The Longest Years.

My father died on October 10, 2006.  I was fourteen years old and was only a month and a half into my freshman year of high school.  I haven’t been anything close to a child since.

Monday will be the fifth year anniversary.  Each year “The Day” hits me a little differently, and up until yesterday I thought I would slip by this year unscathed by the searing pain of grief.  However, my best friend, trying desperately to make me feel better, inadvertently pushed me into the deep, dark abyss.  For a moment it seemed as though all comfort in my life had disintegrated, leaving me literally gasping.  I’m still trying to claw my way out of the hole, and I’m not sure how long it will take me to get out this time.

Usually I’m good at concealing sadness, so much so that I often trick myself into being happy.  Today, though, I didn’t have the energy to put up the facade.  Three out of four teachers commented that I looked tired or asked what was wrong.  On most days I’d shrug it off and walk away, but today it was too close to the surface for me to bury it in time.  I had reached my suppression threshold by the end of the day, so my poor Special Ed. professor was the recipient of my word vomit.

During class, I made no effort to look even remotely focused.  I was mentally there enough to get the information I needed, but otherwise my brain was tangled in its own web of thoughts.  My pen died while I was trying to correct my homework.  Because a student was going over the homework with us and my professor wasn’t, she was able to see my predicament and hand me another pen.  Later, she asked the class a simple question and didn’t receive an answer.  She commented that we all seemed exhausted, and she specifically singled me out.  I wasn’t surprised; I was quite aware that I was zombie-like in appearance.

The professor ended up letting us out early because of our complete inattentiveness.  When I handed her the pen she had lent me, she said, “Are you okay?  You look… sad.”

I couldn’t stop it.  All of a sudden I was telling her nearly everything that was pent up, and I came to a very interesting and slightly startling revelation: my life has been completely fucked up.  I don’t ever let myself really think about it as a whole, especially because I don’t like “playing the victim” or what have you, but honestly.  My dad died as a result of medical malpractice.  I watched the heath care system fail.  I saw corruption so disgusting you’d never set foot in a hospital ever again.  I went through the trial process and watched my mother relive the worst day of her life over and over again… and then it was my turn to do the same.  I had to read my personal journals in front of a courtroom of strangers, as if I were some sick sideshow attraction.  “Come see the grieving daughter spill her soul everywhere!  Admission is free!”

I then watched the judicial system fail, at least in part.  (It was ruled a wrongful death against the hospital, but we settled because nurses flat out lied on the stand.)  I had to fill the place of my father in the household, meaning I was told financial things that no fourteen-year-old should ever have to know.  I have never been fourteen… or fifteen, or sixteen, or seventeen… I don’t even feel like I’m nineteen now.  It has been nine months since the trial ended, but I still feel like the healing process hasn’t begun.  Since 2006 I’ve been waiting and waiting for the moment when it will “hit” me, but it has never come.  Is there really just one moment?  Will it come in spurts for the rest of my life, picking the worst times and rendering me debilitated until it finally subsides?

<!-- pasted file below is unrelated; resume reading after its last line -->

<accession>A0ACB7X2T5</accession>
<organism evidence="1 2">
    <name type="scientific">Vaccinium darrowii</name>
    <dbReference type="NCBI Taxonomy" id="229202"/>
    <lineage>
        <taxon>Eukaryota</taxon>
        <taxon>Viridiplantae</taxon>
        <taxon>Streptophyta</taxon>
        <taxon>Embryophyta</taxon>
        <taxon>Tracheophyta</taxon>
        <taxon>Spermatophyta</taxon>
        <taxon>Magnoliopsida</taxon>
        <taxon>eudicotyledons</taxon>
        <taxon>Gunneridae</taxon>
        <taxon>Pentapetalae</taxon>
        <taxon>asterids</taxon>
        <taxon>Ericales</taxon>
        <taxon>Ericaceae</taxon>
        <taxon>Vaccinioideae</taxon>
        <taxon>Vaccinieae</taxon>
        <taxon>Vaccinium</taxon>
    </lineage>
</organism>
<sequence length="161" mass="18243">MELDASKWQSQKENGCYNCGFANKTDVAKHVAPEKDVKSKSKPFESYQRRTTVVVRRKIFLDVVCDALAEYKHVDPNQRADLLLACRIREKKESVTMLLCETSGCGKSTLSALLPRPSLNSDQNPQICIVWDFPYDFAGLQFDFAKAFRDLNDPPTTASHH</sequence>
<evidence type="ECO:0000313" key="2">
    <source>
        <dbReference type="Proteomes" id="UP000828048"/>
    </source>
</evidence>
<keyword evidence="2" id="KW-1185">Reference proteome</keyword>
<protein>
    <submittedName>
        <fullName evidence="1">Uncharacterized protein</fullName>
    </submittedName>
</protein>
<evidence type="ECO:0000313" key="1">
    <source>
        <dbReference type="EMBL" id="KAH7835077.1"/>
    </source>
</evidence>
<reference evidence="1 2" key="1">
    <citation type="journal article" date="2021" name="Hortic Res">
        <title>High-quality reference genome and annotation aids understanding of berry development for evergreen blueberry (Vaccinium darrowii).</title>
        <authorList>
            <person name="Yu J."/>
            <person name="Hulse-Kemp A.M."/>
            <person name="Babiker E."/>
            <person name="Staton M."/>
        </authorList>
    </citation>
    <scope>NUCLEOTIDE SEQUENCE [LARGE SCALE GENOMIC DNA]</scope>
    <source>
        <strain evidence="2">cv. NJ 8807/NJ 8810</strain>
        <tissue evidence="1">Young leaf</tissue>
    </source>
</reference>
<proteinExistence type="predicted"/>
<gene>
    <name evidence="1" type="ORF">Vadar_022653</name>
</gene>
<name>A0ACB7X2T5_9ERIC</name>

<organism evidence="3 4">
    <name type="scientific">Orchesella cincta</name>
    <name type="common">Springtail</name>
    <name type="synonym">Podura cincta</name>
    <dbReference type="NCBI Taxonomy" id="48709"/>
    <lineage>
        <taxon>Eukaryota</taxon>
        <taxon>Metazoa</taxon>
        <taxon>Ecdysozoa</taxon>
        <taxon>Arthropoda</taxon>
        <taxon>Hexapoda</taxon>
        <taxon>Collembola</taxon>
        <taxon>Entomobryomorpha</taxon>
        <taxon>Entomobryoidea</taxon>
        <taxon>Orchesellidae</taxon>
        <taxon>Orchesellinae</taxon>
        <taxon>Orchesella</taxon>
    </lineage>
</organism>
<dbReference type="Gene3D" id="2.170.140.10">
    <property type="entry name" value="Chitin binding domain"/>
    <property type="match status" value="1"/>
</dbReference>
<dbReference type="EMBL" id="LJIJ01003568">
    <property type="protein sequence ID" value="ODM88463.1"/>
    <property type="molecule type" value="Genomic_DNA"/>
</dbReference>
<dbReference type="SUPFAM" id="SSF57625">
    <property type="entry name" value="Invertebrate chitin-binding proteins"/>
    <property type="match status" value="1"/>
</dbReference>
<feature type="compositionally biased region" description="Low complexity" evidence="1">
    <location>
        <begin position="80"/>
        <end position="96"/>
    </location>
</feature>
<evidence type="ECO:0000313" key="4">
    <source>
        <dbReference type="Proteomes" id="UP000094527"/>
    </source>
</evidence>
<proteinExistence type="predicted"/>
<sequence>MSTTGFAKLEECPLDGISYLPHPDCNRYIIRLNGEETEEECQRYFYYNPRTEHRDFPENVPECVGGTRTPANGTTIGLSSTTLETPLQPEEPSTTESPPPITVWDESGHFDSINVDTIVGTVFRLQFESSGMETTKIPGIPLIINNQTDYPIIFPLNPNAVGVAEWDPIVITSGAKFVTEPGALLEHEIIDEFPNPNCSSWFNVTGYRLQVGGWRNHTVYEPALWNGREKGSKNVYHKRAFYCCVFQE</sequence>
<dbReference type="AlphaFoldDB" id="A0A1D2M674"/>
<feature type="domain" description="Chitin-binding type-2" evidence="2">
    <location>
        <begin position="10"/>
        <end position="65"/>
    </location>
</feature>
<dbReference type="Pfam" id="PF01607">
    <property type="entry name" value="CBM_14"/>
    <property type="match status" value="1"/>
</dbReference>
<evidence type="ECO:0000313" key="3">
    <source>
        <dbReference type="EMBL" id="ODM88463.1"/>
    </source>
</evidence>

In this conversation with my professor, I was able to see my life for what it’s really been.  I don’t want to give off the impression that I hate my life.  I still believe that everything happens for a reason; if I didn’t, I wouldn’t be able to survive.  It was a strange feeling to view my life at once subjectively and objectively.  I feel those five years right now, if only by their weight.  I’m tired.  I’m tired of running from the grief that threatens to consume me.  I’m tired of trying to keep up with schoolwork.  I’m tired of being tired all the time.

I know that I’m going to be fine.  That’s never been a question because there’s never been an alternative.  I don’t know how long this spell of grief is going to last.  I feel myself closing off again, but whether that’s indicative of the end is not something I can know for certain.  I know the present, and presently I feel completely exhausted in every possible way.  I have a rough draft to write, a chapter of psychology to read, and my own personal bullshit to attend to before 1:00 tomorrow afternoon.  All I want from my life at the moment is sleep and a hug.

I find it interesting that I can explain my life events to other people as if they haven’t happened to me.  The whole time I talked to my professor, I didn’t even come close to crying until I admitted that it sometimes feels like my father never even existed… like he has only ever been a figment of my very vivid imagination.  Otherwise, I can separate myself from this horrible event completely.  The whole fifty minutes I talked to her (God bless her for listening to me for that long, because I had no idea I had spoken for more than fifteen minutes) I spoke about myself and not as myself.  I analyzed myself and my life from an outside perspective, which was how I could see how completely fucked it’s been without reacting to that realization.

This will not be the last time I visit these thoughts.  Writing is usually my catharsis, but I feel as though this time it’s made me more active instead of more subdued.  As tired as I am, I’m worried about falling asleep tonight.

I miss him.

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